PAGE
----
To ensure the success of your global payroll implementation, it is essential that you pick the right global payroll supplier for your company. Your payroll team members should play a full part in selecting the supplier, as they are the professionals with the most in-depth knowledge of your organization’s payroll situation and requirements.

The Challenge—The challenge is how to ensure your payroll team members can adequately inform the procurement exercise when they do not have prior experience of implementing a global payroll. It is unlikely they will have the range and depth of procurement skills required to identify and appraise all of the supplier deliverables. Although they may have selected country payroll suppliers, they may be unfamiliar with key global payroll items such as international data privacy laws, data interfaces, and consolidated reporting.

The Opportunity—By fully involving your payroll teams in the procurement phase, you not only can improve the selection process but also ultimately improve the implementation and recurring performance of your global payroll. Consider:

  • Creating a global payroll procurement team that includes both experienced professional procurement resources and selected members of your international payroll team
  • Taking time up front to explain to the payroll team members how a good procurement process works. This sounds obvious but is easily forgotten amid the pressure of the project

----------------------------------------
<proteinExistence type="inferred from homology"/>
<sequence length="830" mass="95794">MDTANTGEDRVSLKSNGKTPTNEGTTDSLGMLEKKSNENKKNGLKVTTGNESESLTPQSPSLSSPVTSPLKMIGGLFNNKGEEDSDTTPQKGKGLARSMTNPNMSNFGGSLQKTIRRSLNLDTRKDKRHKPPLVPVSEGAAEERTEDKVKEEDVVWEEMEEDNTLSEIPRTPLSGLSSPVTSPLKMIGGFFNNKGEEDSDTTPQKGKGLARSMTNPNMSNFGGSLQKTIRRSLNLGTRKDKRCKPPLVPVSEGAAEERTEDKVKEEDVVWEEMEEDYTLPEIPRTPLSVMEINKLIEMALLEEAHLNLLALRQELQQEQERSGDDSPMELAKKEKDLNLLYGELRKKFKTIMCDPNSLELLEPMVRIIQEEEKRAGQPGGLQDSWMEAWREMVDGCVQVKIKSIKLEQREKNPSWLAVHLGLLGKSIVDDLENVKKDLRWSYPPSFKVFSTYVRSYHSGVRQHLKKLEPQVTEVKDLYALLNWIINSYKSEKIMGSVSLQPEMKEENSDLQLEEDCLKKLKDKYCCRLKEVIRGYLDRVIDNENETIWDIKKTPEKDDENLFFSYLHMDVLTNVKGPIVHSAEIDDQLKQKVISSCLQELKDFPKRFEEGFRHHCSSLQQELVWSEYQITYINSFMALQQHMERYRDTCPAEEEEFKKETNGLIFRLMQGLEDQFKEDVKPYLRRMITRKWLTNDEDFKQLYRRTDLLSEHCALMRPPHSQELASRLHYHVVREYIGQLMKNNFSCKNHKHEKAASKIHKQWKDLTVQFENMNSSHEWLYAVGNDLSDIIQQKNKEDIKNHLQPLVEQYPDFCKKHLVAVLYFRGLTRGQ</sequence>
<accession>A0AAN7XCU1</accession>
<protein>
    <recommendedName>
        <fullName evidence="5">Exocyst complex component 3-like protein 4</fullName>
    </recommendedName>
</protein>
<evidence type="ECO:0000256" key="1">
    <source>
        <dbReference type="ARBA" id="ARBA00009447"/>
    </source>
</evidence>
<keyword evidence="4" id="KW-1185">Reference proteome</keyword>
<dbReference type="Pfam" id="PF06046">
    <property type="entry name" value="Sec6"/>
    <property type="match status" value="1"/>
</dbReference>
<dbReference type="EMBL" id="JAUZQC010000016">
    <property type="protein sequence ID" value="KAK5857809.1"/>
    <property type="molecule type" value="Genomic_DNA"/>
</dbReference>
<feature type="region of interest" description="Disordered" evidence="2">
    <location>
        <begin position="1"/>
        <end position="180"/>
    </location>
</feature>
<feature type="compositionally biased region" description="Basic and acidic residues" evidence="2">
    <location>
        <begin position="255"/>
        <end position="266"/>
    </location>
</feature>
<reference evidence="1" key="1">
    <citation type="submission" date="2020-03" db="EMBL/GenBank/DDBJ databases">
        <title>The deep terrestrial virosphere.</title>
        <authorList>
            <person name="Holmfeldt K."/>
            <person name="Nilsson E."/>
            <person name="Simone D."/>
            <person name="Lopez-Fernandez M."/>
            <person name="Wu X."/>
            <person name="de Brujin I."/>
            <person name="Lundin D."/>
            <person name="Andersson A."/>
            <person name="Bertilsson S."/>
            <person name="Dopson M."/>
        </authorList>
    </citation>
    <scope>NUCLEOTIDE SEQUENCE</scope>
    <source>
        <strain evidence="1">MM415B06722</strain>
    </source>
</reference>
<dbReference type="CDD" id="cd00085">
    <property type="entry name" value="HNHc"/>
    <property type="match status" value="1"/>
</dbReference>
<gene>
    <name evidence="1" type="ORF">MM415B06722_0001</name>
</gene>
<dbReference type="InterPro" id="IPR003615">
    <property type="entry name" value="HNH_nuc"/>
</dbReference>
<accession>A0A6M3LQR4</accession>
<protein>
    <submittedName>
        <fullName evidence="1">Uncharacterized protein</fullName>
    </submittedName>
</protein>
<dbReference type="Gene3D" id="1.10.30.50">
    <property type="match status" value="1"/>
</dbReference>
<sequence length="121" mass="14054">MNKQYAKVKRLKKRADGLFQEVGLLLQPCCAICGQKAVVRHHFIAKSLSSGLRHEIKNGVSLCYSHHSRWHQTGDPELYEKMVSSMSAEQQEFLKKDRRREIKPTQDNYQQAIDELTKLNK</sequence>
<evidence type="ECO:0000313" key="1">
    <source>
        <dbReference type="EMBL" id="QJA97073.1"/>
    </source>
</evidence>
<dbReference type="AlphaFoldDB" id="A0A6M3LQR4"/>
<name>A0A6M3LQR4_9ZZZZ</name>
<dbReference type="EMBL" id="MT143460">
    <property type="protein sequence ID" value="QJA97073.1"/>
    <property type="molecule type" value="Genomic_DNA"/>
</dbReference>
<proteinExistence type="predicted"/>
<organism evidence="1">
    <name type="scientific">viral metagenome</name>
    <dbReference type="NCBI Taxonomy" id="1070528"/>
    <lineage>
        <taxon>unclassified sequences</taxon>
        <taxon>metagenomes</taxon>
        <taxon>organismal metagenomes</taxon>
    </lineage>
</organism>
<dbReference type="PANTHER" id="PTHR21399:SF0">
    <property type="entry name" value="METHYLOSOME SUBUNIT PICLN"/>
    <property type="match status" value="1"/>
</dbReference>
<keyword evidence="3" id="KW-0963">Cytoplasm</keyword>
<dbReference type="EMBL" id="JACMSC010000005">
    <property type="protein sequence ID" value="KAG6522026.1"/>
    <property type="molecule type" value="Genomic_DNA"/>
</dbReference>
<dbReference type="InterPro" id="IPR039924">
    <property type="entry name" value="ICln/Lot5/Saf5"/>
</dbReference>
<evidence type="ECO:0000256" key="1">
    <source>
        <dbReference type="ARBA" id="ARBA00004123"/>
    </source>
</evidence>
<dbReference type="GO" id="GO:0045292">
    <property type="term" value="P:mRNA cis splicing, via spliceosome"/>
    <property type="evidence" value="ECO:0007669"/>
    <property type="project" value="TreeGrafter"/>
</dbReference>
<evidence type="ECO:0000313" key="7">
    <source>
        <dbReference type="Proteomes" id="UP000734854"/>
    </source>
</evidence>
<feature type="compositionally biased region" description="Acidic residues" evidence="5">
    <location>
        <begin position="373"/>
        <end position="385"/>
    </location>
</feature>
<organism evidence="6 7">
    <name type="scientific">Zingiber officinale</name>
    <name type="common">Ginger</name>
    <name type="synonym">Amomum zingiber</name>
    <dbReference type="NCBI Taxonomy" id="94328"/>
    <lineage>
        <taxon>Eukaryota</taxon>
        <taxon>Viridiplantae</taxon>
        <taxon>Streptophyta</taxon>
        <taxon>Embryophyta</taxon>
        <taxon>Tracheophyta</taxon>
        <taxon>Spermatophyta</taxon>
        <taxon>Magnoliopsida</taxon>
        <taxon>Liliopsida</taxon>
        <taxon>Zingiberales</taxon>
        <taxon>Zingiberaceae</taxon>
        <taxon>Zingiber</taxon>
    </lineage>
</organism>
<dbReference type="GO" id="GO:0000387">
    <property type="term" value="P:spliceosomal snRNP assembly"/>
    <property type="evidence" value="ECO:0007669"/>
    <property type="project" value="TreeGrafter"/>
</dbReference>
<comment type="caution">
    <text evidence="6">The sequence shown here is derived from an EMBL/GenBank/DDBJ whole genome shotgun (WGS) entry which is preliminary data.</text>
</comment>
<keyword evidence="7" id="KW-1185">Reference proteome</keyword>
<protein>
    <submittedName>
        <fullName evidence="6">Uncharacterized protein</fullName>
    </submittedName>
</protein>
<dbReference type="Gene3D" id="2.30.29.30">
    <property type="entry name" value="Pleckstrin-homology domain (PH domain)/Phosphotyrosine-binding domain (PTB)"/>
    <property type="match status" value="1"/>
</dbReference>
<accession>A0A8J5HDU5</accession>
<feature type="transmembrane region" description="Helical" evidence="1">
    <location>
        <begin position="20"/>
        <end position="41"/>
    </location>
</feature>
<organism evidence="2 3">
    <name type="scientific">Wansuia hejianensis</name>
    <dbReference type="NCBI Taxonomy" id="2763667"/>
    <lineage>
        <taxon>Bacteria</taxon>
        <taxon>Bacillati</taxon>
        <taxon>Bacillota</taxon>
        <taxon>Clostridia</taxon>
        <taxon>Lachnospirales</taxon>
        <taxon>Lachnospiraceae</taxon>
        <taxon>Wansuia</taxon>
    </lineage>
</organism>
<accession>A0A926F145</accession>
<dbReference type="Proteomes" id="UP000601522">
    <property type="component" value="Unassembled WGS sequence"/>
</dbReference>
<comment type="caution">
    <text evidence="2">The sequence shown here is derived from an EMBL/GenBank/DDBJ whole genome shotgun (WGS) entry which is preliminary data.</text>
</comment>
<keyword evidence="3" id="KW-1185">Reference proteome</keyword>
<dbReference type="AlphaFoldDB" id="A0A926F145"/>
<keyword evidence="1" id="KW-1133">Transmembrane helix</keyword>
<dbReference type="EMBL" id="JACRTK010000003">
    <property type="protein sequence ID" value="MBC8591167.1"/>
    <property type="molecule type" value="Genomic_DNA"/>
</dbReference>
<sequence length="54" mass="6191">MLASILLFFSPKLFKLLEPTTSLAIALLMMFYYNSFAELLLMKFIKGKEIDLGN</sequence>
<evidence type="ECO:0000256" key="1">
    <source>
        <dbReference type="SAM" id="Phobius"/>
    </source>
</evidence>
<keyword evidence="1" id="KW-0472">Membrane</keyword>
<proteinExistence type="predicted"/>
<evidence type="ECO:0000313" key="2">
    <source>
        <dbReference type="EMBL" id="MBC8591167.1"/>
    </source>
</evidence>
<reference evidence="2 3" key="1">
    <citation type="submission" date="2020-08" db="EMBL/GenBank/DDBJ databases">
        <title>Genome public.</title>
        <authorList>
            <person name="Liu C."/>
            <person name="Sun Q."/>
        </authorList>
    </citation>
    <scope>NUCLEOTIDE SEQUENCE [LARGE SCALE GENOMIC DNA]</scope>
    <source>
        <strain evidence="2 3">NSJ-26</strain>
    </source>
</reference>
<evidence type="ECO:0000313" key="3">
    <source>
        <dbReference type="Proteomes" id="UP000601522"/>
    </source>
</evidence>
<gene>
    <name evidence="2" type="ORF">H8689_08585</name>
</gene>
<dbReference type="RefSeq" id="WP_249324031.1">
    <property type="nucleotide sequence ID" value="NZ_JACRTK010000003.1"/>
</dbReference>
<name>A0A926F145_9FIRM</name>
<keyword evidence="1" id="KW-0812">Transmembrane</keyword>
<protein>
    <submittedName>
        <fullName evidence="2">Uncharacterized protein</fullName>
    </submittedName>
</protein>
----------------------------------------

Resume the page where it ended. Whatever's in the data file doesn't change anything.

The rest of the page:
• Giving your payroll team members a sense of ownership in the decision, such as allowing them a say in the key criteria that you use to rank the suppliers

Payroll team members involved in procurement will be better able to challenge sub-standard supplier performance in both the implementation and recurring support phase.

Managing Remotely Across Different Time Zones, Languages, and Cultures

With the onset of a global payroll, your payroll team will need to manage a large operation that is much more remote, distributed, and complex than ever before.

The Challenge—It is risky for your organization to simply assume that your payroll team has the managerial skills to step up and manage a global payroll contract. How do you ensure that your payroll managers have the ability to manage a large vendor across different cultures and languages?

If they are not up to the challenge, you will face an extremely difficult implementation. Even worse, it will be hard for your organization to know whether it is your management, the new vendor, or a combination of both that is at fault.

The Opportunity—In payroll or any other function, a new global project can be seen as a unique opportunity to develop your high-potential managers. Consider:

  • Evaluating the skills and competencies of your current payroll team
  • Identifying those individuals who have the potential to manage in a global environment. If none are suitable, then you may need to either complement the team with resources from another function or recruit externally
  • Establishing personal development programs to enhance the required skills of your chosen managers, backed up by on-the-job mentoring
  • Using the implementation phase of the project to develop the remote management and cross-cultural skills of your chosen managers, rather than relying wholly on outside consultants

Implementing global payroll can be a difficult and sensitive time for your existing payroll team. However, it is also a unique opportunity to improve the team’s managerial skills and professional development. By fully involving your team throughout the project, you can greatly increase your chances of a successful implementation